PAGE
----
Vietnamese netbook runs on Hacao Linux – my opinion


Hacao, the Linux-based Vietnamese IT company, did it again.  The good news, they have successfully created a Vietnamese language netbook based on Linux.  The bad news, Hacao Linux, based on Puppy Linux, comes installed by default on these netbooks.

Hacao, made a wise decision by choosing the Pico netbook which is based on the famous MSI Wind netbook.  The MSI Wind is one of the most popular, easy to use, netbooks here in the Vietnamese market (though you will tend to see more EeePCs and Aspire Ones in the coffee shops).  Pico is a good choice with it large keyboard and monitor screen.  My students who own MSI Winds have no complaints.

Unfortunately they decided to install their lackluster version of Linux.  Granted, I have never been a fan of Puppy Linux, previous versions of Hacao Linux, though, were considered too bloated for my Vietnamese students.  They felt the desktop was too clustered with Vietnamized icons (imagine an icon followed by 4-5 word translations).   Hacao Linux 2009 CE seems to have resolved that issue.

Realistically though, they should have installed Ubuntu Netbook Remix remix instead and relied on the large Vietnamese Ubuntu user community in Vietnam and around the world.  That would have been a smart move and they could have used the local Linux user groups, such as SaigonLUG, to help spread the Hacao Netbook.  Furthermore, if a Hacao Netbook user has a problem, they can ask one of the many Vietnamese Ubuntu users for help.  Instead, most new Hacao Linux users will most likely get so frustrated with Hacao Linux, many will decide to install an illegal version of Windows on their netbooks.

Still, as an Open Source Evangelist, Hacao should receive some kudos for promoting Linux in Vietnam.

See article here -> Vietnamese netbook runs on bilingual Linux distro

Wow, did I just give some praises to Ubuntu???

Hacao Linux Screenshot


  1. Forgive me if I say something wrong but it seems like you do have an aversion to Ubuntu, right? 😀

    Beside, a lot of GNU/Linux guys I know do not like Ubuntu too. I admit that Ubuntu does not follow strictly the UNIX philosophies like other distros such as Fedora, Slackware, Gentoo, Arch or Centos. Somehow, that makes Ubuntu become a “Micro$oft-like” GNU/Linux Distro and maybe that’s why the “traditional” GNU/Linux guys hate it.

    However, I think their own Free Software Philosophy (aka the Ubuntu Philosophy) is the best philosophy ever. Personally, I think it’s even better than the philosophy of Richard Stallman and it really attracted me a lot.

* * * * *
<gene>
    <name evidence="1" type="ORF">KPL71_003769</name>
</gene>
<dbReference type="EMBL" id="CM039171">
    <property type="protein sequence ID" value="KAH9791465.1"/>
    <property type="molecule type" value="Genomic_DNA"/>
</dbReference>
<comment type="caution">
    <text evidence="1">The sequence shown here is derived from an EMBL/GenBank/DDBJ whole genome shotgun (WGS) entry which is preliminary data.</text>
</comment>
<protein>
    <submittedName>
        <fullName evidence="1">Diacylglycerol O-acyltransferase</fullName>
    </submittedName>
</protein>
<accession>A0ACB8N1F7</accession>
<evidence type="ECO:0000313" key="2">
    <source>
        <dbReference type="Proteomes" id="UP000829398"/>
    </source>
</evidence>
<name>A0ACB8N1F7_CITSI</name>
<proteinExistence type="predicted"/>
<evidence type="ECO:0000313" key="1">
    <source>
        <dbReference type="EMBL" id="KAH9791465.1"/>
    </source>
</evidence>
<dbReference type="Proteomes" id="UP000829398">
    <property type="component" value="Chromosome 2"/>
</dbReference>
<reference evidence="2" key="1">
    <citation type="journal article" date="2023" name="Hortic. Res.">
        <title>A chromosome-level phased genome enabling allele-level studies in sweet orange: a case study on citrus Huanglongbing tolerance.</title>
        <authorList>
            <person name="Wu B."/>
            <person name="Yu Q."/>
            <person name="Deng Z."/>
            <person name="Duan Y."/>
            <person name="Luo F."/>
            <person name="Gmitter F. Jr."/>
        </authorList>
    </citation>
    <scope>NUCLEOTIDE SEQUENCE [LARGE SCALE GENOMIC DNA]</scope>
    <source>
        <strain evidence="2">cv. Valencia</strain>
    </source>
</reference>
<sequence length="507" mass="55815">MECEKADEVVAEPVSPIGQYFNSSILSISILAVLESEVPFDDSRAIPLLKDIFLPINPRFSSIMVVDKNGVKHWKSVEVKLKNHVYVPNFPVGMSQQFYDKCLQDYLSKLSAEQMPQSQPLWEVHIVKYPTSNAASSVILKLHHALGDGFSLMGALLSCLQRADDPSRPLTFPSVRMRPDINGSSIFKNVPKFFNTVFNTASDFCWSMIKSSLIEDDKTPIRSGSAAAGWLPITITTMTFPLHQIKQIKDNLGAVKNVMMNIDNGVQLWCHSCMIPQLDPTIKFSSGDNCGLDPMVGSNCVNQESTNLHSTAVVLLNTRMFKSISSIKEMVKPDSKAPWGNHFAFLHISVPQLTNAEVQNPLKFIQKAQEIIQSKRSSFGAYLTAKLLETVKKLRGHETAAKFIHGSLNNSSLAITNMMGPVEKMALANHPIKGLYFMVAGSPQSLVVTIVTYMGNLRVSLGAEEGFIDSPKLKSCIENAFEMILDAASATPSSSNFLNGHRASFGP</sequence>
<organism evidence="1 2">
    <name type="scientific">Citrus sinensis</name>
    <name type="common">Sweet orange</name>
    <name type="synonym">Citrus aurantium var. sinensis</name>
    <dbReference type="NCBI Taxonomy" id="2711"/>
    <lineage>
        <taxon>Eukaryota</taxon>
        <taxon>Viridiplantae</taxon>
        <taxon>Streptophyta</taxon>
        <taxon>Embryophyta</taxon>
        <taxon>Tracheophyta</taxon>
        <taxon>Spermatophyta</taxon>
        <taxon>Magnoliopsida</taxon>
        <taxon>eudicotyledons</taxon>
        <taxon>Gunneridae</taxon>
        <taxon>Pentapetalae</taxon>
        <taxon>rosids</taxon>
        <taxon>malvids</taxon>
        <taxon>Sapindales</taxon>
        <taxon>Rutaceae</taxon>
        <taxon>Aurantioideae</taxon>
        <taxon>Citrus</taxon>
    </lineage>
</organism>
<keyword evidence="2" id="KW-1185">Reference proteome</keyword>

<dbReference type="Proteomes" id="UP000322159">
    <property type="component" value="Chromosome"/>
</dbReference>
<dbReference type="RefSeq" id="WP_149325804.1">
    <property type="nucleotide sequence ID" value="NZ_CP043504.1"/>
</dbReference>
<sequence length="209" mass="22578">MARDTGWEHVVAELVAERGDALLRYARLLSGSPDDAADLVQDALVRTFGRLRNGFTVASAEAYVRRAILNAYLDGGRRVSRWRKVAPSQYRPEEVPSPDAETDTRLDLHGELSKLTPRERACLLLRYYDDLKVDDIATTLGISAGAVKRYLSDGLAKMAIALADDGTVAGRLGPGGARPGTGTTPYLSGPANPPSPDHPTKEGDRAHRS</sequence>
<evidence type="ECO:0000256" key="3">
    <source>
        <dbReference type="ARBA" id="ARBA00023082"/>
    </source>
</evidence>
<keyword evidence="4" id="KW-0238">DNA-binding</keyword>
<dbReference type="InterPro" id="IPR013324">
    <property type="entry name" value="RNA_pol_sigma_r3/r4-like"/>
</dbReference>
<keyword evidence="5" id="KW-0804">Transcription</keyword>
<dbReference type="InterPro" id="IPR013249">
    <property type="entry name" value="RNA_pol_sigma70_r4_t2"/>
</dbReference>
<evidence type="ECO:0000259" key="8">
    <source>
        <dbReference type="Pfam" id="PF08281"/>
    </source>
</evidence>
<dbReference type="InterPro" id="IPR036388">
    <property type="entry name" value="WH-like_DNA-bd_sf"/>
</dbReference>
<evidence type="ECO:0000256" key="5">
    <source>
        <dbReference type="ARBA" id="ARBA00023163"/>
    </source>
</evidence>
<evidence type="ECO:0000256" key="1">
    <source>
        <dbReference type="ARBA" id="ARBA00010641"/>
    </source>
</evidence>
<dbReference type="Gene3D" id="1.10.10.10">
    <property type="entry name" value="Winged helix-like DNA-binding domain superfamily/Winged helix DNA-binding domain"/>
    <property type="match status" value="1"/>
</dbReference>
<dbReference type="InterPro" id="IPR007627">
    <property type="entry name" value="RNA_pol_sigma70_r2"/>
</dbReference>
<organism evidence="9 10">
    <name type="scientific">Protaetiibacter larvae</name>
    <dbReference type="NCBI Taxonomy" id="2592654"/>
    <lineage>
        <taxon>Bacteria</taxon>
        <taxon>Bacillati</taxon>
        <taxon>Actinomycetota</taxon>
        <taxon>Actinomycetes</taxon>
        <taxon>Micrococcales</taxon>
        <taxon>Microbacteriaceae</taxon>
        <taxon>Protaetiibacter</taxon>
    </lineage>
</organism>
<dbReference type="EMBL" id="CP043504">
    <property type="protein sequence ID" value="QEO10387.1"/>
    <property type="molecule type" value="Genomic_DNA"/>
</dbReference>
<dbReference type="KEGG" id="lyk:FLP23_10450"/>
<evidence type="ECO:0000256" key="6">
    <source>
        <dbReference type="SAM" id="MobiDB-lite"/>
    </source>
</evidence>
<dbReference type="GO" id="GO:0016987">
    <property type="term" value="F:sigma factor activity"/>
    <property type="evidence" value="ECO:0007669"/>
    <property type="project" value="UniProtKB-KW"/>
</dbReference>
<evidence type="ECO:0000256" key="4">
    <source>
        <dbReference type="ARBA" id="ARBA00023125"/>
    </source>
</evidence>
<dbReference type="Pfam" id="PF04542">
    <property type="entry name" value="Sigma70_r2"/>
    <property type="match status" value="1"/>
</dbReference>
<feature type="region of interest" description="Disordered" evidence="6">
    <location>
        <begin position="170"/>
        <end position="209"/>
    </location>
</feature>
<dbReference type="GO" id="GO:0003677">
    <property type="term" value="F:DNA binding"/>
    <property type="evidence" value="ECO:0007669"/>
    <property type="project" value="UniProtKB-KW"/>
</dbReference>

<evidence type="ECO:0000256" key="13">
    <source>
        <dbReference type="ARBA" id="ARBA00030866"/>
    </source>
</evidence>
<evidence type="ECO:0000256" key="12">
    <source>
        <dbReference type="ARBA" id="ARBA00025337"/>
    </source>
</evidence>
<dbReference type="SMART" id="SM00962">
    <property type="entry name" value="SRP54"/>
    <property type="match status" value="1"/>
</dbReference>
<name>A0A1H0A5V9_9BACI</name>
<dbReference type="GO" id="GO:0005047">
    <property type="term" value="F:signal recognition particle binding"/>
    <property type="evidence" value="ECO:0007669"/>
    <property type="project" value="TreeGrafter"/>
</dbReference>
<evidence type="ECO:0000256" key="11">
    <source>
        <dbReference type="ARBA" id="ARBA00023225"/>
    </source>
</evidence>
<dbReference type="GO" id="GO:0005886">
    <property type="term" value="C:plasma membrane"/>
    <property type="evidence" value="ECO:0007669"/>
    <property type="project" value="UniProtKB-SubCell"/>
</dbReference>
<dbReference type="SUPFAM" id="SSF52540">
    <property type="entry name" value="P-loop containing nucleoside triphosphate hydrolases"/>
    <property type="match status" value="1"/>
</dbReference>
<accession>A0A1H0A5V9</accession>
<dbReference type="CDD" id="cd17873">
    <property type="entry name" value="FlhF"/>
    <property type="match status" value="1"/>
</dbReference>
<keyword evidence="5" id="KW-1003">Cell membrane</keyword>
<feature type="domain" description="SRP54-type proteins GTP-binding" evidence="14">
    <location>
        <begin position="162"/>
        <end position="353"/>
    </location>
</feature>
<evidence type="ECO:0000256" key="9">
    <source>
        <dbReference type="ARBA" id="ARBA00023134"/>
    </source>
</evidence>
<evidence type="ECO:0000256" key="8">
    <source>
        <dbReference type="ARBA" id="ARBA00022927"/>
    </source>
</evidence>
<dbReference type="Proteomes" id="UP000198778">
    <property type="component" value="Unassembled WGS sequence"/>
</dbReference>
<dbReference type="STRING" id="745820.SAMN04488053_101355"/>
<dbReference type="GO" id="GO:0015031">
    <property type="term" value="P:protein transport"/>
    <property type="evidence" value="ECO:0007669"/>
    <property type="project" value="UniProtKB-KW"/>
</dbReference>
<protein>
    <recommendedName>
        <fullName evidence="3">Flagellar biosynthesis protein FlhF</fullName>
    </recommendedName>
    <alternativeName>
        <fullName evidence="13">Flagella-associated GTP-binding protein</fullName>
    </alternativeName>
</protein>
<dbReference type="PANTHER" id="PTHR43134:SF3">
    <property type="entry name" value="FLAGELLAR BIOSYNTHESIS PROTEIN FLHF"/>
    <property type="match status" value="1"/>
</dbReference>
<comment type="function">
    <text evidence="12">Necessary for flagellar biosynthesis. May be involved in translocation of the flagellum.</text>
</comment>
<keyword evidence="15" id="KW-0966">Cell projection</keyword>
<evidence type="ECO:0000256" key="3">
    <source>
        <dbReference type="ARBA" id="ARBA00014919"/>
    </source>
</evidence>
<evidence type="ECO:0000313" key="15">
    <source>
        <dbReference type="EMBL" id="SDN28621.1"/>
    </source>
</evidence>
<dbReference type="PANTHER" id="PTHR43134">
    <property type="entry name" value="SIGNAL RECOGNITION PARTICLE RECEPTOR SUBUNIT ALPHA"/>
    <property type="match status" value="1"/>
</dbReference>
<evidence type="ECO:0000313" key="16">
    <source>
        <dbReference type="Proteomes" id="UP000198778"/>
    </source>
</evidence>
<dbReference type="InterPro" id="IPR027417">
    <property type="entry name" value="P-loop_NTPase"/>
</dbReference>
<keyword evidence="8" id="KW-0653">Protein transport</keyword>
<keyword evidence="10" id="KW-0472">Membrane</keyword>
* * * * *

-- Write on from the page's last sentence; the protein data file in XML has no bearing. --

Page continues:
“Every computer user should be able to use their software in the language of their choice” and “Every computer user should be given every opportunity to use software, even if they work under a disability”. It’s so humane and noble and that’s why I use Ubuntu in my Desktop. 🙂

  2. I have installed Puppy Linux and various Puplets on my MSI Wind, only to wipe them off each time. My main gripes against these distros, including Hacao:

    1) Saving wifi settings remains problematic

    2) No way to remove bundled applications as the files are read-only

    The second issue is particularly annoying since one’s inability to remove the stock applications goes against the very concept of user freedom and control which underpins Linux.

  3. The favicon for Hacao looks awfully similar to the Ubuntu logo, or is that just me?

    Have you seen this distro in action? I’d love to know if they ship Firefox/Thunderbird, and if they do, if they’re shipping the 3.5 Vietnamese Firefox.

  4. @An: I do not hate Ubuntu as in the past. I used it in the classroom and on my netbook.

    @windmonger: I will test Hacao on my netbook next week.

    @Gan: Yeah, it does look like Ubuntu’s logo. I will test Hacao next week to see if there are any improvements and let you know.

  5. For someone’s just moved to the Linux I think Ubuntu is the best thing for them to start with.

    I don’t think I hate it, but my feeling is my skill really gets worse after using it for a few months so now I’m utterly happy with Arch. It’s exactly what I’ve been looking for. Thanks Kevin for the suggestion a while ago.

    I can totally understand why they choose Hacao for the netbook. It’s a matter of reality vs ideal. But anyway, as soon as they’ve realized the truth, they’ll switch 😛

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